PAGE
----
Researchers from the Computer Science and Artificial Intelligence Laboratory (CSAIL) of the Massachusetts Institute of Technology (MIT) in the US and the University of Calgary in Canada have developed a system of modular robots that can be organized in different ways.
Robotic cubes use electromagnets to move on top of each other and move around. Photo: MIT CSAIL
These robotic cubes called Eletrovoxels have no motors or moving parts. Instead, they use electromagnets to cross each other.
According to the developers, each edge of the ElectroVoxel cube is an electromagnetic ferrite core wrapped in copper wire. Each side is about 60mm long and the total cost is only 60 cents.
When the polarity of a magnet changes, the edges attract or repel each other. This causes the cubes to move in a different direction. The circuit boards and electronics inside each cube control the direction of current from each electromagnet.
With two basic types of motion, ElectroVoxels can spin around the edge of another cube or go from robot to robot. According to Engadget, the software is responsible for regulating reconfigurations, highlighting specific magnets, controlling the speed of the cube’s movements and making sure they don’t collide with each other.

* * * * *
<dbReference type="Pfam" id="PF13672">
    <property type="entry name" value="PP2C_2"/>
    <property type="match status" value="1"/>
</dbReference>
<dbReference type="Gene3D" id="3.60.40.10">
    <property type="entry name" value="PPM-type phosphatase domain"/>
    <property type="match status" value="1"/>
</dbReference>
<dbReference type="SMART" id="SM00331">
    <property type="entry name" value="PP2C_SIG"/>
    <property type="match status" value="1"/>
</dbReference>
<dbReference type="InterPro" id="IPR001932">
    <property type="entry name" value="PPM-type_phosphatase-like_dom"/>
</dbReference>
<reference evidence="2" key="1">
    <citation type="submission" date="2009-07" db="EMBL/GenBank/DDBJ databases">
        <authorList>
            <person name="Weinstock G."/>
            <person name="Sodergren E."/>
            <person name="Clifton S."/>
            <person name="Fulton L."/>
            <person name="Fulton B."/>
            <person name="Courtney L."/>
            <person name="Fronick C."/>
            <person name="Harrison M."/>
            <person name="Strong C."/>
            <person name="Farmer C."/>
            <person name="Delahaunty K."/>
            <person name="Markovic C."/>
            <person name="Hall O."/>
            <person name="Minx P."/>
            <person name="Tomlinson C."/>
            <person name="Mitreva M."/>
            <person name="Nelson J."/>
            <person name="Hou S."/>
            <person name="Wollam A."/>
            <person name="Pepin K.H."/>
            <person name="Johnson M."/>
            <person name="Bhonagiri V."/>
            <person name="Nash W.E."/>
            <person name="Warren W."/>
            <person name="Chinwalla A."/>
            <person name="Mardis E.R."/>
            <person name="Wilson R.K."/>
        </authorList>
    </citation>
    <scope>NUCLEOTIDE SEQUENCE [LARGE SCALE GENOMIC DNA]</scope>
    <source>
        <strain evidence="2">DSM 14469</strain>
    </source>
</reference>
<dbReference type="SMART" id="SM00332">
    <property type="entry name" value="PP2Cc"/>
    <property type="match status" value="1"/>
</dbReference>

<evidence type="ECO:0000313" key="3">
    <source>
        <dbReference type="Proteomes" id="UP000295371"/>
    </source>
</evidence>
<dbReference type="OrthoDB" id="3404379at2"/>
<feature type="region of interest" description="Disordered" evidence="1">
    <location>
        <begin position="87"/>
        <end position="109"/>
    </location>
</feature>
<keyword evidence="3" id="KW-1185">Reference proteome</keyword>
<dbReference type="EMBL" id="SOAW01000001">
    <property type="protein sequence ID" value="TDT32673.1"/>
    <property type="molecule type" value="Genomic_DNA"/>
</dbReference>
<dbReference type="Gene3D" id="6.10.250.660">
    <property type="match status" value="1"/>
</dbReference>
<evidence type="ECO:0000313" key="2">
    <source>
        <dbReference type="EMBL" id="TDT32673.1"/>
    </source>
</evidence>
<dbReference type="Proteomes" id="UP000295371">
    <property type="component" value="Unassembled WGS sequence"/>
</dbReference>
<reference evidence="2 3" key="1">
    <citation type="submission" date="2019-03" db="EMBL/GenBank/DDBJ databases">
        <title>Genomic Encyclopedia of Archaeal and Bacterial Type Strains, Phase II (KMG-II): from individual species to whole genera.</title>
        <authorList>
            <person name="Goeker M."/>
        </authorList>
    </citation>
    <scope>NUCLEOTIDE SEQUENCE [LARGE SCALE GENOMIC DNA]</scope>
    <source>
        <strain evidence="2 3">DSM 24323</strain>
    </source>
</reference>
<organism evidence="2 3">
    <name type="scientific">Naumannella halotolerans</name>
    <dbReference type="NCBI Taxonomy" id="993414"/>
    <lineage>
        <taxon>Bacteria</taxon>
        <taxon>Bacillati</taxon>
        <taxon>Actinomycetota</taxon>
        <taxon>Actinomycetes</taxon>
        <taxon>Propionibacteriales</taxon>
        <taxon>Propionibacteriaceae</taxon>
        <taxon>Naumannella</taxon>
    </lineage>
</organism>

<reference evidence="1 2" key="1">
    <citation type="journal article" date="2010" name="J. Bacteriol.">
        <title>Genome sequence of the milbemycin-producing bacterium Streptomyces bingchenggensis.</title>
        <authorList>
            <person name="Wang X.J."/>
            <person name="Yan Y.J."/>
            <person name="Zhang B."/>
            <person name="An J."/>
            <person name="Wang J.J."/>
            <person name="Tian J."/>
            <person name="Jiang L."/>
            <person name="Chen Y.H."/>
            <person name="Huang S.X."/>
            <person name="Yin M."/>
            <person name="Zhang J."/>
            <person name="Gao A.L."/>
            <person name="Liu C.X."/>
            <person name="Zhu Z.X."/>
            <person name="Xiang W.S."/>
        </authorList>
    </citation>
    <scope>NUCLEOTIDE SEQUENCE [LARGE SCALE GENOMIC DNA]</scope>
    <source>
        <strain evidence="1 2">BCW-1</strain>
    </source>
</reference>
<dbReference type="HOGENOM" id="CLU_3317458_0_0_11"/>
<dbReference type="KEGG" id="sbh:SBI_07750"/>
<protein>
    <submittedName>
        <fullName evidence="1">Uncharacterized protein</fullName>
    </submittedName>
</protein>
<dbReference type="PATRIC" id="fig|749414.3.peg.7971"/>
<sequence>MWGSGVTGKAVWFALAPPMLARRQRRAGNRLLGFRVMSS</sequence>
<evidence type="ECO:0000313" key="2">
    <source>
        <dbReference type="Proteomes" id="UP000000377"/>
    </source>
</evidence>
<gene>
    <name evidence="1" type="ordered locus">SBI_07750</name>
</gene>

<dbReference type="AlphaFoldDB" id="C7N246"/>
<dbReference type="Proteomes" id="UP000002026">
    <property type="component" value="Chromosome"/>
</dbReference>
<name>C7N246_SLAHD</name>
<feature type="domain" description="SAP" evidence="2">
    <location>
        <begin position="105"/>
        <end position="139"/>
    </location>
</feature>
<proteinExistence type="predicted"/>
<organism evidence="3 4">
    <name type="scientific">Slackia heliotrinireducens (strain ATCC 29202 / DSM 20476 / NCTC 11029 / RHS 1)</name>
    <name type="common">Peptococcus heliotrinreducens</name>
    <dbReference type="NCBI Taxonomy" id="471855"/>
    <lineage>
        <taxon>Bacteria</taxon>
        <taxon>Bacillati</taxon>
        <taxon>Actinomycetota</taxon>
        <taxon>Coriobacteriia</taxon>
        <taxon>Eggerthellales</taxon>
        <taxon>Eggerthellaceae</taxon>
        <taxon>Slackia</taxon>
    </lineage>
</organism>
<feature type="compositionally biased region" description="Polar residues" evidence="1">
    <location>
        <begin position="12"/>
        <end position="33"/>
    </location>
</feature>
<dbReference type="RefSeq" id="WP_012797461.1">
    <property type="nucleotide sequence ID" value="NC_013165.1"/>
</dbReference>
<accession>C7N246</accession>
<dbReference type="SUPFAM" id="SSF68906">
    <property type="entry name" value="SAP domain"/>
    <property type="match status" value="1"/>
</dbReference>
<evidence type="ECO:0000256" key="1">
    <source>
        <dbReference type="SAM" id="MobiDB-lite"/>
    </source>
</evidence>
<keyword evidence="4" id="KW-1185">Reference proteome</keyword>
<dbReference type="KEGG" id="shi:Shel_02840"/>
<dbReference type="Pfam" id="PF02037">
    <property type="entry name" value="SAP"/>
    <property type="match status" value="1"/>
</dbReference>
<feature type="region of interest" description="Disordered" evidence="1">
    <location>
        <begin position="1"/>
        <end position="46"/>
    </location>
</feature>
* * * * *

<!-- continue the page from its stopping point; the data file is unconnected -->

According to the researchers, it is possible to control up to a thousand ElectroVoxels using the program. Users can tell blocks of different shapes, as well as decide which cube should move in which direction, and the program will determine the electromagnetic assignments needed to get the job done.
Scientists tested modular robots in microgravity
Scientists tested ElectroVoxels in microgravity during parabolic flight and found that the robots could operate in low-gravity environments. Therefore, according to the team, they can be used to modify and create structures in space.
Its creators suggest that the robots could alter the spacecraft’s inertial properties, which could mitigate the need for additional fuel for reconfiguration. This, according to the scientists, solves many challenges related to launch mass and size.
They hope the system will eventually enable a number of space-related use cases, such as building temporary structures to assist astronauts and also supporting spacecraft inspections.
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